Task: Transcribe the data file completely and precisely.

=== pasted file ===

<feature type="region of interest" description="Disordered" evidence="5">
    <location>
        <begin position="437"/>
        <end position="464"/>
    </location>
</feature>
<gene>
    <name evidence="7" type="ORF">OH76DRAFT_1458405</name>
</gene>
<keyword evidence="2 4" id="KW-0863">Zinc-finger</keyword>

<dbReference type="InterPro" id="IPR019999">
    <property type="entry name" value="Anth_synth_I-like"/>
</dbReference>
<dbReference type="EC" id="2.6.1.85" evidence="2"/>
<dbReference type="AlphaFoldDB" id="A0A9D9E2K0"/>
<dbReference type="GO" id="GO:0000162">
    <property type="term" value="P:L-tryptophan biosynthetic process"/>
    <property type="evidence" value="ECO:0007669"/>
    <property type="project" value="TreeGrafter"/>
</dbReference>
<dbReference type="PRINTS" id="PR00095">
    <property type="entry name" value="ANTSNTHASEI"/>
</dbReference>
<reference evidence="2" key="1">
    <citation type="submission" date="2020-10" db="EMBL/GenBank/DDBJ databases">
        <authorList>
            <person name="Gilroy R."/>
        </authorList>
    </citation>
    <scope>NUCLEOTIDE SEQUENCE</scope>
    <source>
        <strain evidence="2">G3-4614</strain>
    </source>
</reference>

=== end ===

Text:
<feature type="region of interest" description="Disordered" evidence="5">
    <location>
        <begin position="437"/>
        <end position="464"/>
    </location>
</feature>
<gene>
    <name evidence="7" type="ORF">OH76DRAFT_1458405</name>
</gene>
<keyword evidence="2 4" id="KW-0863">Zinc-finger</keyword>

<dbReference type="InterPro" id="IPR019999">
    <property type="entry name" value="Anth_synth_I-like"/>
</dbReference>
<dbReference type="EC" id="2.6.1.85" evidence="2"/>
<dbReference type="AlphaFoldDB" id="A0A9D9E2K0"/>
<dbReference type="GO" id="GO:0000162">
    <property type="term" value="P:L-tryptophan biosynthetic process"/>
    <property type="evidence" value="ECO:0007669"/>
    <property type="project" value="TreeGrafter"/>
</dbReference>
<dbReference type="PRINTS" id="PR00095">
    <property type="entry name" value="ANTSNTHASEI"/>
</dbReference>
<reference evidence="2" key="1">
    <citation type="submission" date="2020-10" db="EMBL/GenBank/DDBJ databases">
        <authorList>
            <person name="Gilroy R."/>
        </authorList>
    </citation>
    <scope>NUCLEOTIDE SEQUENCE</scope>
    <source>
        <strain evidence="2">G3-4614</strain>
    </source>
</reference>